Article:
The Church teaches that the human propensity to sin is a result of original sin:
Following St. Paul, the Church has always taught that the overwhelming misery which oppresses men and their inclination toward evil and death cannot be understood apart from their connection with Adam's sin and the fact that he has transmitted to us a sin with which we are all born afflicted, a sin which is the "death of the soul."
(Catechism of the Catholic Church, paragraph 403; emphasis added)
Now as you note, Catholicism holds that baptism removes all sin, both actual and original. In addition to the excerpt you cite from the Catechism, St. Thomas Aquinas in the Summa Theologica states:
As the Apostle says (Rom. 6:3), "all we, who are baptized in Christ Jesus, are baptized in His death." And further on he concludes (Rom. 6:11): "So do you also reckon that you are dead to sin, but alive unto God in Christ Jesus our Lord." Hence it is clear that by Baptism man dies unto the oldness of sin, and begins to live unto the newness of grace. But every sin belongs to the primitive oldness. Consequently every sin is taken away by Baptism.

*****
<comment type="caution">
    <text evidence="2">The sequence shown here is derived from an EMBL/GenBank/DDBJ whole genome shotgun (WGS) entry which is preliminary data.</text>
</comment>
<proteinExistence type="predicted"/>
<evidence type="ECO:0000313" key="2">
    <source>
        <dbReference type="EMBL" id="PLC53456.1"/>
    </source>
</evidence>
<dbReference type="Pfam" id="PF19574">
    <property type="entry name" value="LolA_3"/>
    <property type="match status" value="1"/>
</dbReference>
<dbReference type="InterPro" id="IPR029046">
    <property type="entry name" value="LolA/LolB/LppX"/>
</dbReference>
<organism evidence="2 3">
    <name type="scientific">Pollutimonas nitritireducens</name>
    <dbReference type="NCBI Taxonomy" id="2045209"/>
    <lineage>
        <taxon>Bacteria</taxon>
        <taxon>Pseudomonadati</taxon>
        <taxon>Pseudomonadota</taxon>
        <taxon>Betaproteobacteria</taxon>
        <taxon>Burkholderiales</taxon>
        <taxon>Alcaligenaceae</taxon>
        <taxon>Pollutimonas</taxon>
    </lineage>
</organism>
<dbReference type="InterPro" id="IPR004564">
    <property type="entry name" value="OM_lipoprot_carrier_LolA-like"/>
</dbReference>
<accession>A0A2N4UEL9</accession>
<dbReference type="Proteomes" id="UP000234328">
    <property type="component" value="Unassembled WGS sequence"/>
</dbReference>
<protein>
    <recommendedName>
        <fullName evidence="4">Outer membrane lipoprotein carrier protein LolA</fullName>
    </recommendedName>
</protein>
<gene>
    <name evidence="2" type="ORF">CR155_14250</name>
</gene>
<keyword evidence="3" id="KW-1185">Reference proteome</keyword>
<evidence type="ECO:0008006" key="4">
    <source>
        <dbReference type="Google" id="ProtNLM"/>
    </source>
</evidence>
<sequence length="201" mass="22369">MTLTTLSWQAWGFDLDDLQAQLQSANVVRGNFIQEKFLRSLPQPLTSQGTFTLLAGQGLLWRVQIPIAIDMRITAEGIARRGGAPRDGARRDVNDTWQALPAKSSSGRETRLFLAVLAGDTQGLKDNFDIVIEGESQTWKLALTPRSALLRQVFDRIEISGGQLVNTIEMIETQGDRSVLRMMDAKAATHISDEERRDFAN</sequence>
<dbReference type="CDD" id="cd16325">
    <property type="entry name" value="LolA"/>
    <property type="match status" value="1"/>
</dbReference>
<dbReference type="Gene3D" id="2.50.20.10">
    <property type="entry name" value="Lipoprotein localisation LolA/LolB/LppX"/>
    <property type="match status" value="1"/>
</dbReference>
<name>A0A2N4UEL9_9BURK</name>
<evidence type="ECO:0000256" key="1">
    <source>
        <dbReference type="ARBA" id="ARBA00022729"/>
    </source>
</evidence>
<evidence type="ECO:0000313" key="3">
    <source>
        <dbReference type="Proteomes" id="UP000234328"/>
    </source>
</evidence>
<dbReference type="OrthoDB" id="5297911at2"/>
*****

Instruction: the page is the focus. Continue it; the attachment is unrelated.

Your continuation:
(Summa Theologica, Third Part, Question 69, Article 1. The Bible quotes in this translation are taken from the Douay-Rheims Bible.)
However, the baptized person is in the same state as the unbaptized with regard to what (as you see in your quote) the Church calls "concupiscence", the desire to put one's own will over God's, and thus to sin. This "concupiscence" is not identical with original sin, but is inherited as a consequence of the original sin. Thus, even with baptism when the original sin is washed away, the consequences are not:
By Baptism He takes away from man forthwith the guilt of original sin and the punishment of being deprived of the heavenly vision. But the penalties of the present life, such as death, hunger, thirst, and the like, pertain to the nature, from the principles of which they arise, inasmuch as it is deprived of original justice.
(Summa Theologica, Third Part, Question 69, Article 3, ad 3)
In other words, we were created to live in God's justice ("original justice"); but the sin of Adam and Eve—the original sin—permanently removed all their descendants from that state by changing the nature of human beings, and consequently we are inevitably prone to actual sin, even when the guilt of original sin (and any prior sins we may have committed) has been washed away in Baptism.